Due to its size, it is believed the psyllid can easily spread throughout a region on people, plants or wind currents — a prospect of serious concern to the Western Australian potato industry.

    There are concerns the psyllid could impact international export markets.


    The head of Idaho’s potato seed certification program says growers appear to have made progress in controlling bacterial ring rot challenges, and their potato virus Y infection rates seem to have flattened.

    Alan Westra, area manager of the Idaho Crop Improvement Association, based his observations on early numbers from ongoing seed certification testing.

    In 2014 — following a ring rot flare-up — Idaho implemented rules governing the devastating pathogen, including mandatory testing of seed lots seeking certification or recertification. The association has zero tolerance for ring rot, rejecting any seed lots in which the disease is found. Officials also seek to trace the origin of infections.

    Bacterial ring rot is among the diseases targeted by the Idaho Crop Improvement Association.

    Westra said ring rot laboratory testing and field inspections eliminated 1,700 acres from the certification program in 2015. He said results from 64 percent of 2016 seed lots required to undergo testing are in, and just 10 acres have been eliminated.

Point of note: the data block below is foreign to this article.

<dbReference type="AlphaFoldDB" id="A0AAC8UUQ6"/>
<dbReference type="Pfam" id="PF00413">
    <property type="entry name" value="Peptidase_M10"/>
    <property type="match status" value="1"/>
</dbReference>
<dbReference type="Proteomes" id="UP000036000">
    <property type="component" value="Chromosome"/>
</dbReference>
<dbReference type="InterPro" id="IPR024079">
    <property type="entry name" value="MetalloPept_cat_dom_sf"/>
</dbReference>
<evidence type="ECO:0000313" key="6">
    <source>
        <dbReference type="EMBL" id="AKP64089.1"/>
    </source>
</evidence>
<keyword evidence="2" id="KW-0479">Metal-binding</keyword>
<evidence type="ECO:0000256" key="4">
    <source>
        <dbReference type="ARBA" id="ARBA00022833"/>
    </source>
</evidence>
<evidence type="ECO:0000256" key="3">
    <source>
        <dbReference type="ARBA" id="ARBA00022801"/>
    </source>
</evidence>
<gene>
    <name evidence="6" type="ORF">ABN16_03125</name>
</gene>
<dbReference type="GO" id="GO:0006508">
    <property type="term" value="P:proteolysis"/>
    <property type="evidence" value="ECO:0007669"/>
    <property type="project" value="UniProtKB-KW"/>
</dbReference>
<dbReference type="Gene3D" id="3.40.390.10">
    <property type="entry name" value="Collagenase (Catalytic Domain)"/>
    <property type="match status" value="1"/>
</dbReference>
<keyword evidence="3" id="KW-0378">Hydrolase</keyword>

“So far, it’s down considerably from what it has been in the last three years,” Westra said. “Hopefully, it’s due to the fact that we’ve been testing, plus the industry at large is doing a better job between all of the other testing that’s done outside of the program and a greater attention to sanitation.”

    The program also calls for swabbing of equipment to gauge effectiveness of sanitation. Westra said growers did a good job of sanitizing seed cutters — often implicated in spreading ring rot — but the bacteria was frequently found in unexpected places, including pilers and conveyors. Ring rot also surfaced often on the rubber belts that move spud piles in potato trucks. He said one commercial trailer that was swabbed also tested positive for ring rot, indicating growers shouldn’t assume ring rot originates from seed and that it is truly an “industry-wide problem.”

    The certification program also plants tubers from Idaho seed lots in Hawaii to test for PVY, which is spread by aphids. Of the 2015 seed, half of the lots had no confirmed PVY. Westra said 67 percent of acres were eligible for recertification through the program for having less than 2 percent PVY.

    “I expect the levels to be about the same,” Westra said, adding final testing and retesting of the 2016 crop is still taking place.

    Westra said PVY infections have been roughly flat during the past four years.

    Westra has also emphasized training his workers to properly score the “blackleg” symptoms of Dickeya dianthicola, a bacterial pathogen that has been spreading in many U.S. potato production areas. Westra said other states are now “catching up” to Idaho, which has long-established tolerances for blackleg, and the disease hasn’t yet posed a serious concern in the Gem State.

    “We want to make sure we’re on top of this before we have a problem develop,” Westra said.